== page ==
These words illustrate the Pope’s understanding of indigenous peoples’ deep connection and relationship to land, and how that connection, and the sacred ceremonies that accompany and maintain it, are vital to their identity creation, both personally and communally. They certainly have proven, over tens of thousands of years, that when left to their own devices they care for the land best, and we have much to learn from their wisdom.

So, in spite of Christianity’s past historical record that includes its active participation in the destruction of indigenous cultures, languages, communities, and both personal and communal identity, as well as the unchecked exploitation of the natural world, Pope Francis, through this letter, envisions moving forward in a way that recognizes the many misinterpretations of biblical teachings that in the past have justified destructive hegemonic attitudes of dominion (66-67). He promotes a vision of the world, God, and the best path forward toward an ecological civilization, that I believe parallels the Indigenous worldview and wisdom that the church previously sought to eradicate. As cynical and hypocritical as that might sound, I find it profoundly hopeful and inspirational.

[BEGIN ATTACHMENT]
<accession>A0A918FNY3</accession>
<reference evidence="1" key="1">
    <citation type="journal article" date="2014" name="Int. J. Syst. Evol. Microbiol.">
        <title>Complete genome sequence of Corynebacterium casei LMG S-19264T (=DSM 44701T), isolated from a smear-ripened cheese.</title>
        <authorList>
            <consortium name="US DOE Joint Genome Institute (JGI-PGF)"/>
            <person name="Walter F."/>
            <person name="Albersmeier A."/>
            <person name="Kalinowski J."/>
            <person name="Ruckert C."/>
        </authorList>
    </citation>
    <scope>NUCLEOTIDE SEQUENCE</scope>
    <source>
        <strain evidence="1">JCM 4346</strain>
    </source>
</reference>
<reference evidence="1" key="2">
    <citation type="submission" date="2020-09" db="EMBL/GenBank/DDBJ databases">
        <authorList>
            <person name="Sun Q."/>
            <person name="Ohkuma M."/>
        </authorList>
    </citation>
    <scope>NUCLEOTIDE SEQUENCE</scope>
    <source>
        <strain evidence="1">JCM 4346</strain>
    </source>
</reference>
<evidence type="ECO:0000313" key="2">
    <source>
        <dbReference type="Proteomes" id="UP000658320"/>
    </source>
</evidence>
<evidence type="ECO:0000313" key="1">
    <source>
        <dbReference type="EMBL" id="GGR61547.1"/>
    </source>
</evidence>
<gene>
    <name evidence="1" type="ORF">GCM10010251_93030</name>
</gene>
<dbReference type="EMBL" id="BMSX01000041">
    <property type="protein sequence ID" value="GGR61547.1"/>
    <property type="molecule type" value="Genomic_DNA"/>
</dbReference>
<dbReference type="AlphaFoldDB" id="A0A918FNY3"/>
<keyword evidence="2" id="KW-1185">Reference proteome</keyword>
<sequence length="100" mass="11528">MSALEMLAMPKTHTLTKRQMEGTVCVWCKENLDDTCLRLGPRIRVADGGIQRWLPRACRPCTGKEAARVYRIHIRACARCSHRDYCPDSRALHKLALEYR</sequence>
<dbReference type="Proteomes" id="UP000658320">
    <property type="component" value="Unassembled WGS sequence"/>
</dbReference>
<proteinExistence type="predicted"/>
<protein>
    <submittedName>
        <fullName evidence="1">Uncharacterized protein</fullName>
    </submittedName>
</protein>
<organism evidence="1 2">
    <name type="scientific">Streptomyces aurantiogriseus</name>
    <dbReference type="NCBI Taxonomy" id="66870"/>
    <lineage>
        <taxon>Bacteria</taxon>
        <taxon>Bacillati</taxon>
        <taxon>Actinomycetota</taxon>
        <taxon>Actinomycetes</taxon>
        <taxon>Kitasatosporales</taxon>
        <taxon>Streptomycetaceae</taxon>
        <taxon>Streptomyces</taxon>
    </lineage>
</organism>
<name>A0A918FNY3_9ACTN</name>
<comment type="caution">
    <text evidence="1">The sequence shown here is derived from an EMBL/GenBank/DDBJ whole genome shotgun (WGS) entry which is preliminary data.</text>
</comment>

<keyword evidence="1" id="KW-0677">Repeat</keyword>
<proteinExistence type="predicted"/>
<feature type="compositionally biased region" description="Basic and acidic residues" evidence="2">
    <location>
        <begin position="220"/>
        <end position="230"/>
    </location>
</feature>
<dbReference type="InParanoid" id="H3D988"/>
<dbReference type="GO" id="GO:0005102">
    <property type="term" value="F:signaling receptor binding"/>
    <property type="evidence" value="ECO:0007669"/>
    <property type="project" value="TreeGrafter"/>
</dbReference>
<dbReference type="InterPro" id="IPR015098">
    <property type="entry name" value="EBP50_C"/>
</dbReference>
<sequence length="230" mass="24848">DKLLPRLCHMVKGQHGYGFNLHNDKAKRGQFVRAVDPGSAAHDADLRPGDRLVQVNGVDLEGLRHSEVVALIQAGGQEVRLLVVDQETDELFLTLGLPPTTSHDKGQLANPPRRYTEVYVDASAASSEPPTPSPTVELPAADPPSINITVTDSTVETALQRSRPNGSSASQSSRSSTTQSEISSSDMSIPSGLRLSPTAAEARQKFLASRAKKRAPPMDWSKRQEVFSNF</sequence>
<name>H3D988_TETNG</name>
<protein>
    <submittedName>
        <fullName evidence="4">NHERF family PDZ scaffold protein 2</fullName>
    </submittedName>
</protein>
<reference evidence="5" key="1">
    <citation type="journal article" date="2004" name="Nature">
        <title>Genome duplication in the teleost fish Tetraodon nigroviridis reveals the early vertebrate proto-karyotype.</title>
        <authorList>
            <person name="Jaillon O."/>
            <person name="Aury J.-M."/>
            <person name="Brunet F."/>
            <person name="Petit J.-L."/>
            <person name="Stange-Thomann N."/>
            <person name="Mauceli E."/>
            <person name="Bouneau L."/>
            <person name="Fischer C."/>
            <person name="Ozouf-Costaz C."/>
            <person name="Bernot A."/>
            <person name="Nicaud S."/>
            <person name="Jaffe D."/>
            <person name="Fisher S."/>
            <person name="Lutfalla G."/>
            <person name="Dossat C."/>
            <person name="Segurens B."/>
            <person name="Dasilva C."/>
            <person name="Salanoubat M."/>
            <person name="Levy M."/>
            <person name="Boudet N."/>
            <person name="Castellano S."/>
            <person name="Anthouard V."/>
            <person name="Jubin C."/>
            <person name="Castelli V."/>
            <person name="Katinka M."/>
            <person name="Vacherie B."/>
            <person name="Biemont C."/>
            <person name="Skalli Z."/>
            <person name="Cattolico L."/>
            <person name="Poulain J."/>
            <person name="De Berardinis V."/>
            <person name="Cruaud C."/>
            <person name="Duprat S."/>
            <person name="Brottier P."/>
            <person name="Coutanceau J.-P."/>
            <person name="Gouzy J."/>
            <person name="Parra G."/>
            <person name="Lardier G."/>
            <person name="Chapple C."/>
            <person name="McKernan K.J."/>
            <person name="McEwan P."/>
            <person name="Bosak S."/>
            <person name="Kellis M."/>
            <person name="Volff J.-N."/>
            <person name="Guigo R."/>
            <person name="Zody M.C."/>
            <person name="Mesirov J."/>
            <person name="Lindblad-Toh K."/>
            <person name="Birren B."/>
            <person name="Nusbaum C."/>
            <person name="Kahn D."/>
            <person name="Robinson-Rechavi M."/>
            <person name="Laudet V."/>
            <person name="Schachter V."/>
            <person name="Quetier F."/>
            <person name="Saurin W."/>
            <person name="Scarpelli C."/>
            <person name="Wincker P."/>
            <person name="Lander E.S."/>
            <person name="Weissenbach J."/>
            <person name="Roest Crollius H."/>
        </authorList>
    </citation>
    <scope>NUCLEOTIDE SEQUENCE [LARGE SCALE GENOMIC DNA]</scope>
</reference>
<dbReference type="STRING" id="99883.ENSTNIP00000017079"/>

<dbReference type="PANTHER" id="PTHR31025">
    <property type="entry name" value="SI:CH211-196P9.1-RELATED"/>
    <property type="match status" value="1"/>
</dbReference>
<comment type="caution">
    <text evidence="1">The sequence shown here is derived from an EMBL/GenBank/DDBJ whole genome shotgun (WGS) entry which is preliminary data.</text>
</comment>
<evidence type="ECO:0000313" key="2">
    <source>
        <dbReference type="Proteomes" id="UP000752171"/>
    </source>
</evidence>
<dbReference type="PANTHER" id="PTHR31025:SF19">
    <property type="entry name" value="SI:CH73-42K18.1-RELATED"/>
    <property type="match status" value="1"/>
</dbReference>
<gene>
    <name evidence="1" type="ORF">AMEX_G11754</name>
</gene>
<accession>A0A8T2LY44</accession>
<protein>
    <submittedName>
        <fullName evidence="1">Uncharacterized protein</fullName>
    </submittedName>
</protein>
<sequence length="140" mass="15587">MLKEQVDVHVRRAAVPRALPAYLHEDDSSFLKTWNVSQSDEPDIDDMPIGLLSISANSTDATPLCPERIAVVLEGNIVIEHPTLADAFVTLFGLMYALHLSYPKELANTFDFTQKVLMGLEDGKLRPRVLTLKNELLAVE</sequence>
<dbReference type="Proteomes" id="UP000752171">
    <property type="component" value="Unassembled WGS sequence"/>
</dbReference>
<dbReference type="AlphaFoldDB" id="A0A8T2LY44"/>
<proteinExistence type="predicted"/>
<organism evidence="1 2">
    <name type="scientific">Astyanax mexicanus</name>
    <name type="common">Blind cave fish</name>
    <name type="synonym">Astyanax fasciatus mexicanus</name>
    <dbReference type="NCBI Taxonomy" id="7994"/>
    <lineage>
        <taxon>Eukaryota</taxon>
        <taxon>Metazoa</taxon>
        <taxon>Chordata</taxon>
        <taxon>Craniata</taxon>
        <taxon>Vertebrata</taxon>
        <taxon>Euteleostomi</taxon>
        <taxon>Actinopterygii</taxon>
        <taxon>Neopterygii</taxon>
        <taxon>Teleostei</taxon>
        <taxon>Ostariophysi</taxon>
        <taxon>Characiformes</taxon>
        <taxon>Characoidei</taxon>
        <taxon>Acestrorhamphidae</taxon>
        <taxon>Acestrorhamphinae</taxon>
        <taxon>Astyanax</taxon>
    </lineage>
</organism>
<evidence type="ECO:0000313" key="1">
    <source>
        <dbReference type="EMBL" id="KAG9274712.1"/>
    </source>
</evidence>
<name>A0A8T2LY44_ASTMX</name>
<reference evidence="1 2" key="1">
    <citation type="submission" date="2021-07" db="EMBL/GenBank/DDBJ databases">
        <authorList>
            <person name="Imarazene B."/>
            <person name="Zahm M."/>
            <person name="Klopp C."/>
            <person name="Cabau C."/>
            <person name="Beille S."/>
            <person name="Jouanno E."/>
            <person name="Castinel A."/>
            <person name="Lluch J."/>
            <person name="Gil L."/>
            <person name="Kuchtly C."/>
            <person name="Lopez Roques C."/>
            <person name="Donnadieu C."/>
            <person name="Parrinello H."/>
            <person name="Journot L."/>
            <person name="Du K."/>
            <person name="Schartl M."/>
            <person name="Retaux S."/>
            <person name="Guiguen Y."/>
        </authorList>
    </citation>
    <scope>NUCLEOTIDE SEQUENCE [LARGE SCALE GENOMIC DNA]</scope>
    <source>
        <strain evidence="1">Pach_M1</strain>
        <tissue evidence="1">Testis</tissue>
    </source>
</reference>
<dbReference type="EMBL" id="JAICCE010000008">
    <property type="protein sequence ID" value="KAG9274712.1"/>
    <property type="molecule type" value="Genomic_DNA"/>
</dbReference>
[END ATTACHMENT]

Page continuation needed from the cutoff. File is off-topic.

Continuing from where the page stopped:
The balance of this short response, which I hope to expand on in the future, will concentrate on a few of these parallels and how adopting such wisdom may help mitigate the severe consequences of our previous actions that we must now deal with. Not being Indigenous or aboriginal myself I do not presume that I can speak for, or speak from an Indigenous perspective, but I can point out what I believe are similarities to what aboriginal scholars, elders, and leaders have identified as their ways of knowing and understanding the world, and the divine. These similarities, explicitly stated by Pope Francis, include: 1) That everything is related and interrelated, and that these relationships constitute reality as an integral whole including ourselves, the natural world, and the divine; 2) The “common good” includes and extends to future generations; 3) If we truly understand and feel these first two truths it will deeply affect our choices and determine our behaviour; 4) We have lost what it means to be “human” in relationship with the natural world and must reconnect with the land to rekindle those relationships; 5) Because everything is related there is reciprocal responsibility to all aspects of creation; 6) Everything in creation has intrinsic value in and of itself, regardless of whatever instrumental value it may or may not have; 7) That an “ecological approach becomes a social approach” thereby requiring adequate responses to instances of social injustice that take into account both “the cry of the earth and the cry of the poor”; and 8) that the divine mystery (God) is present in all aspects of creation, as all creation is present in it, and is therefore deserving of love, respect and reverence for its own sake.